As I have talked about the characteristics of Brand Advocates over the past few months I typically use one of my favorite subjects, “Coffee Shops,” to explain the difference between Loyal Customers and Brand Advocates. So grab a cup and here we go… I know I’m not alone, but about 3pm in the afternoon, my craving for that coffee beverage really starts to kick in. Much to my checking account’s dismay, I have become a Starbucks customer almost once a day. My daily routine is largely driven by the fact that my favorite coffee shop is 15 miles down the road and Starbucks is a one-minute walk away.
Do I recommend Starbucks to friends? Not really, but I’m a fairly loyal customer of Starbucks.
But if a friend or co-worker asked me to recommend a coffee shop I would recommend Red Rock Coffee in Mountain View, CA. I have sent more people to Red Rock than I can count. The “Silicon Valley” vibe, locally owned spirit, carefully handcrafted beverages complete with foam art, and coffee making expertise are a beautiful blend. I’m a Red Rock Advocate and a highly valuable customer for their business.
So let me get back to Starbucks to fully illustrate the difference between Loyal Customers and Advocates. The info graphic below shows how 1 in 5 Loyal Customers are Detractors.
This statistic describes my Coffee world well. Even though I spend a lot of money at Starbucks, I’m primarily a Detractor in that the main reason I go there is out of utility and lack of other inspired options.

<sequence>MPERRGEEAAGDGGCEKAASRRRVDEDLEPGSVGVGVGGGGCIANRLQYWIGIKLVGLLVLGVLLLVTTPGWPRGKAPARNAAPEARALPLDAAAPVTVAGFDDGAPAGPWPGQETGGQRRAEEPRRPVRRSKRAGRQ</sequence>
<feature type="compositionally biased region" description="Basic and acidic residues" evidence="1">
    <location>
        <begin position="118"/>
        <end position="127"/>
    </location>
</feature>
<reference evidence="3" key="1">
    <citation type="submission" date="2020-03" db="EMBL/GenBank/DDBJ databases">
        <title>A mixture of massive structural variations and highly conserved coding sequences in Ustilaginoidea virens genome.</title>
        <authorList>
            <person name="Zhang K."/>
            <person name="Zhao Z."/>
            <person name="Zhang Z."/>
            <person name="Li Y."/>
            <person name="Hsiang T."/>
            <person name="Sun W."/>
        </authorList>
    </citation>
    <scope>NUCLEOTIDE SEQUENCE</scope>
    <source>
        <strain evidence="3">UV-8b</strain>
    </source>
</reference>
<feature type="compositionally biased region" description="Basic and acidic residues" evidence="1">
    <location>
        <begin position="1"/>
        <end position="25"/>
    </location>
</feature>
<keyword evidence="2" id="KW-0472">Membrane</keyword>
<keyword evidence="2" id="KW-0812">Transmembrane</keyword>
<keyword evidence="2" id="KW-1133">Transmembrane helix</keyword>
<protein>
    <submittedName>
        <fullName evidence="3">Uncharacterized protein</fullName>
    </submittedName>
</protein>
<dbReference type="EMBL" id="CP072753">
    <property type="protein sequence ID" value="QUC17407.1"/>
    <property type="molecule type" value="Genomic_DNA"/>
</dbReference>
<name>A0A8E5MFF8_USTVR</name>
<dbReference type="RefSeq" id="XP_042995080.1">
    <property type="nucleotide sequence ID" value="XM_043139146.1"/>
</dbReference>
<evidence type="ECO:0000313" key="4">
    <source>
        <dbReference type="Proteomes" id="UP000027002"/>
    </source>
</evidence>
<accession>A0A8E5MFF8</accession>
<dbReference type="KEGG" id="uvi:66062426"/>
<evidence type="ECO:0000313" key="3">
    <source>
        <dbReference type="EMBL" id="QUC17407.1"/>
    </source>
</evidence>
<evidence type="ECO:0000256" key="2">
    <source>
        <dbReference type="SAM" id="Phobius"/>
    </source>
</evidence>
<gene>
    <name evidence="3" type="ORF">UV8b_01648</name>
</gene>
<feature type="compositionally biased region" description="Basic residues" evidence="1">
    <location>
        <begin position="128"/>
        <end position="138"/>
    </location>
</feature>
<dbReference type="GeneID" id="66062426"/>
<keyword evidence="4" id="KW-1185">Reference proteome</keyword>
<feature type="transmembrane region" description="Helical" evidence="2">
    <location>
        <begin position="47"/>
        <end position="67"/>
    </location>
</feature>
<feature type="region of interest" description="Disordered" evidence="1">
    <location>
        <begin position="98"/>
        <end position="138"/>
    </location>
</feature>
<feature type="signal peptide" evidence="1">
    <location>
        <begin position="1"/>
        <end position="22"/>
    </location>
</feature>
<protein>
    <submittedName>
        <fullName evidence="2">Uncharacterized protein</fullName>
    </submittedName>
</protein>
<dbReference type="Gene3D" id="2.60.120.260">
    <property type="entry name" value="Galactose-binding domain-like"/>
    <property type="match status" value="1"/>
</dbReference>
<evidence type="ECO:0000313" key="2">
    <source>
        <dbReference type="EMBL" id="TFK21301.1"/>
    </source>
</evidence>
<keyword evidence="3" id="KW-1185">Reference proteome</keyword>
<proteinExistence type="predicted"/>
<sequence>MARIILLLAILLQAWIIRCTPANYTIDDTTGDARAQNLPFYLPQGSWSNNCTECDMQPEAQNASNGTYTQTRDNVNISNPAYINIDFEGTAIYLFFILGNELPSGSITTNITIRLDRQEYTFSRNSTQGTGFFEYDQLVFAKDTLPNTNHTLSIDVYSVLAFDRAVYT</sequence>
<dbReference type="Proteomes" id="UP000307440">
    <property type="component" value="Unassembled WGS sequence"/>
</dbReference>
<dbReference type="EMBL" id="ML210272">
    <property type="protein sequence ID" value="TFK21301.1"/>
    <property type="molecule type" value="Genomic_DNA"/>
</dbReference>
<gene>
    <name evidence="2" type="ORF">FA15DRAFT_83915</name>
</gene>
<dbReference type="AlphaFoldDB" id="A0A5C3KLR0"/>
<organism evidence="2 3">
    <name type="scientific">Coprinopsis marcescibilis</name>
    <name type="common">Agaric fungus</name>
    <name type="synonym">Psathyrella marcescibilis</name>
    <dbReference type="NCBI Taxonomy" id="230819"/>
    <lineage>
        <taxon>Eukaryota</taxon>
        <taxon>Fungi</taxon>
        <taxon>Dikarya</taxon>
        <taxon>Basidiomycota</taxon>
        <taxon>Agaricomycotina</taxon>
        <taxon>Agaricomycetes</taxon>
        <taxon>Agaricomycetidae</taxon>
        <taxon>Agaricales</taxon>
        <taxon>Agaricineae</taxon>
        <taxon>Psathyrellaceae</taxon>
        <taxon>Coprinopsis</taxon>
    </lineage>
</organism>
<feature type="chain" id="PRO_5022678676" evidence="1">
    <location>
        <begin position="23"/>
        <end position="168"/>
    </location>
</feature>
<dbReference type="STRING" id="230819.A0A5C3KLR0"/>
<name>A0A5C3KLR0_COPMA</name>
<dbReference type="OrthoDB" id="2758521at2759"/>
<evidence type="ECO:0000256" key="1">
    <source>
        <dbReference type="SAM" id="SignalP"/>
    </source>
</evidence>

But something happened over Christmas that actually moved me up the scale towards being a Starbucks Advocate. One of the baristas gave me a hand-signed Holiday card with a gift card inside. I assumed the idea was thought up by someone in the marketing department but I really didn’t care. It was a thoughtful and personal gesture that made a positive impact on my perception of Starbucks or at the very least the Starbucks location to which I go every day.
So what suggestions can Brands take away from my Coffee experience?
- Don't make too many assumptions about loyal customer’s loyalty or Advocacy. It is quite possible that “loyalty” may simply be from a lack of better choices.
- Consistently ask your customers how you (the brand) are doing with them. Our recommendation is to ask the Ultimate Question: “How likely are you to recommend our brand or products to your friends?”
- Continually strive to make customer experiences more human and personal. For example, Denihan’s Affinia hotels give their customers a choice of 6 different types of pillows and allows guest to bring their pets. These great experiences are the corner stones of Advocacy.
- Don't confuse Loyal Customers with Brand Advocates. Instead, think about these 2 groups as distinct segments.
- If you have yet to systematically identify your Advocates, your Loyal Customers are are a great place to start because they have the most experience with your brand. There are surely customers in this segment that are recommending your products to their friends, or would do so if you just made it easy for them.